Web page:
On a bus trip in the Andes mountains in Northern Patagonia, there was a short stop at a village called Santa Lucia.

We´d been a couple of hours on the way, the bus was cramped, and it was good to get out and stretch the legs.

The bus stopped near the local church.

It was a fine sunny day, the first in a week.

I took a photo of the church and besides that didn’t do much.

It was the first sunny day in a week and it was good to just stand around a luxuriate in the feeling of warmth and light……

Our end destination was a town higher in the mountains called Futaleufu.

It took another two hours to get there.

Futaleufu was a popular a tourist spot, rafting and walking being the main draw cards.

The walking was our passion…


Two days after arriving in Futaleufu, we met an American who was living there and who spoke fluent Spanish. In the course of our conversation, the subject of Santa Lucia came up.

Two years before, we learned, a half of the village was swept away in a landslide.  

‘Up in a mountain valley behind Santa Lucia there was a large glacier….glaciers all over the world are melting because of global climate change….’ He added, by way of explanation. 

In our case, the explanation was hardly necessary.

The disappearance of the world’s major glaciers was something we had experienced first-hand during our 20 years of trekking in the Indian Himalaya. In the 1980’s, crampons had been an essential item. We used half crampons, which were lighter and easier to carry – a critical factor given that we carried all our own equipment and supplies. The half crampons hung on the outside of our rucksacks, along with mountaineers rope, rubber thongs, and gloves.

Sometimes we were on glaciers for a day or longer, camping on the glacier or nearby for the night. Glaciers were always a challenge, a spectacular and beautiful challenge, whether ascending or descending. At the time, glaciers seemed like they would always be there, as eternal as the high peaks and the rivers and streams.

Our times on glaciers belong to our most cherished memories of the Indian Himalaya, this at a time before the era of mass tourism.

Camping at night on a glacier enclosed by total silence. Moving down a glacier in a narrow canyon as storm clouds deposit snow on the high peaks. One afternoon, the two of us descending a glacier, when I slipped out and fell – and slid for a good hundred metres to the bottom of the glacier, luckily on my back with my rucksack buffeting me from the hard ice and its outcrops.

When was it that we noticed that the glaciers were getting progressively smaller or vanishing completely?

By the late 1990’s, early 2000’s. We took along our half crampons but noticed that we were using them less and less.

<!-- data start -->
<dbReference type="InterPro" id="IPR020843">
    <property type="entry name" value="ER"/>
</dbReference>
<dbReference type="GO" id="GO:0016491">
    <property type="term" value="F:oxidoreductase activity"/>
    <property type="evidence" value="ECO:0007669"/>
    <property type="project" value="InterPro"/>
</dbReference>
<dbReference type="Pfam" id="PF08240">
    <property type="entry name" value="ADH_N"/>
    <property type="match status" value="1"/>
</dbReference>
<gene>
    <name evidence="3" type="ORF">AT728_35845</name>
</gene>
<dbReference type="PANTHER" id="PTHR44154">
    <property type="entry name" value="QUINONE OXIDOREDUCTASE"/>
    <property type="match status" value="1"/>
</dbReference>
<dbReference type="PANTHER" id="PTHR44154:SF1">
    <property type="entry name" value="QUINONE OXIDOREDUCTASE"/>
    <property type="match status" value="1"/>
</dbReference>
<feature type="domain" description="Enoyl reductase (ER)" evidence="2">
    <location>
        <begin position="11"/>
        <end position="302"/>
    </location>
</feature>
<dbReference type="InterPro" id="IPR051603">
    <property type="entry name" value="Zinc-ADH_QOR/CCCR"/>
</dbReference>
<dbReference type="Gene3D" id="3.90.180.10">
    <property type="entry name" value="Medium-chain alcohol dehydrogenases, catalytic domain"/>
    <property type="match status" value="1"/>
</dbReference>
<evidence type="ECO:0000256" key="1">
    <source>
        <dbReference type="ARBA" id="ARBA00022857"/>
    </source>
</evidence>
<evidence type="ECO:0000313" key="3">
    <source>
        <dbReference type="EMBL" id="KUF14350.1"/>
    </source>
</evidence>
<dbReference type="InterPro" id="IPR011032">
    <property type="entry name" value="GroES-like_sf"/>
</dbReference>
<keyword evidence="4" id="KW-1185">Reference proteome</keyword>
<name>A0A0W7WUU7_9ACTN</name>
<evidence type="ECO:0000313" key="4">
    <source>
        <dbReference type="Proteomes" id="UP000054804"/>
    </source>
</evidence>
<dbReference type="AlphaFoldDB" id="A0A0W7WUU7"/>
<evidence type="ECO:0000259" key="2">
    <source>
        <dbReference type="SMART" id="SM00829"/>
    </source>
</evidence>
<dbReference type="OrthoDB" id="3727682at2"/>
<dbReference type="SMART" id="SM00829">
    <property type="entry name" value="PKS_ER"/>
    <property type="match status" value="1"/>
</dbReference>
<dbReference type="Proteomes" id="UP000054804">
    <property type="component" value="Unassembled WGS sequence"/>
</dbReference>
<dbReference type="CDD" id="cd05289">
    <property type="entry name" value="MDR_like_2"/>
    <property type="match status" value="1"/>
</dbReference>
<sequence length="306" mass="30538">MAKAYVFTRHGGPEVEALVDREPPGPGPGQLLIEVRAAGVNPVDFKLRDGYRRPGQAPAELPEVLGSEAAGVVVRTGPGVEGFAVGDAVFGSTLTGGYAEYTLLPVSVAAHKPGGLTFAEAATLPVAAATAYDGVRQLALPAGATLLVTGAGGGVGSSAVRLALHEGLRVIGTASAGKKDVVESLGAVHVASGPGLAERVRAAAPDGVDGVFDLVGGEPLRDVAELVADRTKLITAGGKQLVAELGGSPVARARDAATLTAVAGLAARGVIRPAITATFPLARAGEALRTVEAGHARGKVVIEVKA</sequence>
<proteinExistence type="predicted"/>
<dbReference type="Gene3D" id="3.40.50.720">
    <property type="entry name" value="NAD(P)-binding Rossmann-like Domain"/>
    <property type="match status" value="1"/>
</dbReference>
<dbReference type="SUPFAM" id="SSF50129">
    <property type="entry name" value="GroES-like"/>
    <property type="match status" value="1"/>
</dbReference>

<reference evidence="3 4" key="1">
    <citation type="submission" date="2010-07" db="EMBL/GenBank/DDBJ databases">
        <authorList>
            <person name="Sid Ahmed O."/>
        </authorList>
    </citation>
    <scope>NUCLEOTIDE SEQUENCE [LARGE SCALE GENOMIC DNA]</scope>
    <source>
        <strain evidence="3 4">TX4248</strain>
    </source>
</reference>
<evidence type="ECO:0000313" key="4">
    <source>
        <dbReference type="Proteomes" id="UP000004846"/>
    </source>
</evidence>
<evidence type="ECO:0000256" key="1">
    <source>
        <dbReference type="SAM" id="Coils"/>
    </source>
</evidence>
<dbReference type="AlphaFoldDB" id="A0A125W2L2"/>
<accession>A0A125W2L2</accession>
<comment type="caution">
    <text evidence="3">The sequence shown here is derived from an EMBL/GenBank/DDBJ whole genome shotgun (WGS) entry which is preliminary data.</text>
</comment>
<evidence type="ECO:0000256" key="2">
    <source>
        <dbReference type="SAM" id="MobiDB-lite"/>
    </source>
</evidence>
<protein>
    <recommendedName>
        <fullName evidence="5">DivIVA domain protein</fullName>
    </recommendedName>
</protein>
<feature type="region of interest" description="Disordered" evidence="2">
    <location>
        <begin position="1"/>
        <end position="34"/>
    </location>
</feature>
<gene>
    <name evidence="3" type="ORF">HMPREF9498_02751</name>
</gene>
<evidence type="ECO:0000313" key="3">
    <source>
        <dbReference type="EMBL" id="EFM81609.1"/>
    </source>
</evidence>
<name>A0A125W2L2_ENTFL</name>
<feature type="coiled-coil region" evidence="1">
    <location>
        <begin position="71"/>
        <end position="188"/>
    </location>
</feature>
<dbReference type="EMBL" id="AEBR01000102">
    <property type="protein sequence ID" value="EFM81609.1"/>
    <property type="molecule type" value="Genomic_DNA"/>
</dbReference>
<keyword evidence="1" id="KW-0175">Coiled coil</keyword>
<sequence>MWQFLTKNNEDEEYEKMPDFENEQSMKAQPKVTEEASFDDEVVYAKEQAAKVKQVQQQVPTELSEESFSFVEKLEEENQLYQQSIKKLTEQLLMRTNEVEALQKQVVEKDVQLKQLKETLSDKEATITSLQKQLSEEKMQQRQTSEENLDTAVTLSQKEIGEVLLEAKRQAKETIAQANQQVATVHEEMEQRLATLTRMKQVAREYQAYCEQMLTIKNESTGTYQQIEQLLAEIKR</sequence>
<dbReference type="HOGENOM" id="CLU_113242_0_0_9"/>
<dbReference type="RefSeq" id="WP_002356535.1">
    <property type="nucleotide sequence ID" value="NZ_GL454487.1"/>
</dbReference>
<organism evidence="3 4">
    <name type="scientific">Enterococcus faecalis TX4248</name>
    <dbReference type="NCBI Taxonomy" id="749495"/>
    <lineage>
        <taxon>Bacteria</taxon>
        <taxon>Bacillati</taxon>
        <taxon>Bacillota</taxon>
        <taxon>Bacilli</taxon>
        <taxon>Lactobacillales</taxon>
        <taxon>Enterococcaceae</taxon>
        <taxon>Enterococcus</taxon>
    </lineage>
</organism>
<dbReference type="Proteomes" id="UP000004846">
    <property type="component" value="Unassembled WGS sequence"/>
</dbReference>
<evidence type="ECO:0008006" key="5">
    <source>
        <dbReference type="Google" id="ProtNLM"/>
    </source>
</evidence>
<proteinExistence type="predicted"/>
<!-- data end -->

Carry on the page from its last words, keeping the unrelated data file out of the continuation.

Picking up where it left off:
Glacier in the Indian Himalaya, photo taken in 1986


Yes, we knew about the glaciers.

Their disappearance was a symptom, yet another one, of a world fatally out of kilter: over population, fossil fuels, rising living standards, rampant consumerism…..

And over the years we had seen many other symptoms of the same problems. The disappearance of so many animal species for example.


‘The glacier broke up and collapsed and then slid down the slope, carrying forests and rocks and soil with it. It rolled downwards, became like an avalanche, a huge mass of material, gathering more as it went. It swept down into the valley and up the other side – where you saw all those trees gone – then here’s the thing: it slid back down into the valley and rebounded up the valley and its then that it clipped Santa Lucia and took off half of the village….on the rebound! …cut the village in half…25 people died….it took the authorities almost a year to clear away the debris….’


It seemed incredible that we had stopped there – but noticed nothing.

The part of the village we saw was absolutely normal.

Had we walked 20 metres or so down the main street, we would have seen a very different sight.

As it was, we had stayed in one spot – and then got back on the bus – and seen nothing.

On the way there, our bus took us passed endless forests. Sometimes the forests encroached over the road. Shortly before we began the ascent to Santa Lucia, we looked out the window and saw an area entirely devoid of trees.

´Logging´ I thought.

View out of the bus shortly before it arrives in Santa Lucia


When we departed Futaleufu and stopped in Santa Lucia, I got out and walked down the ´main street´ and there it was: a scene of total devastation.

A village cut in half.


A village cut in half

Patagonian Journey

Thank you for looking at my site, cheers, Peter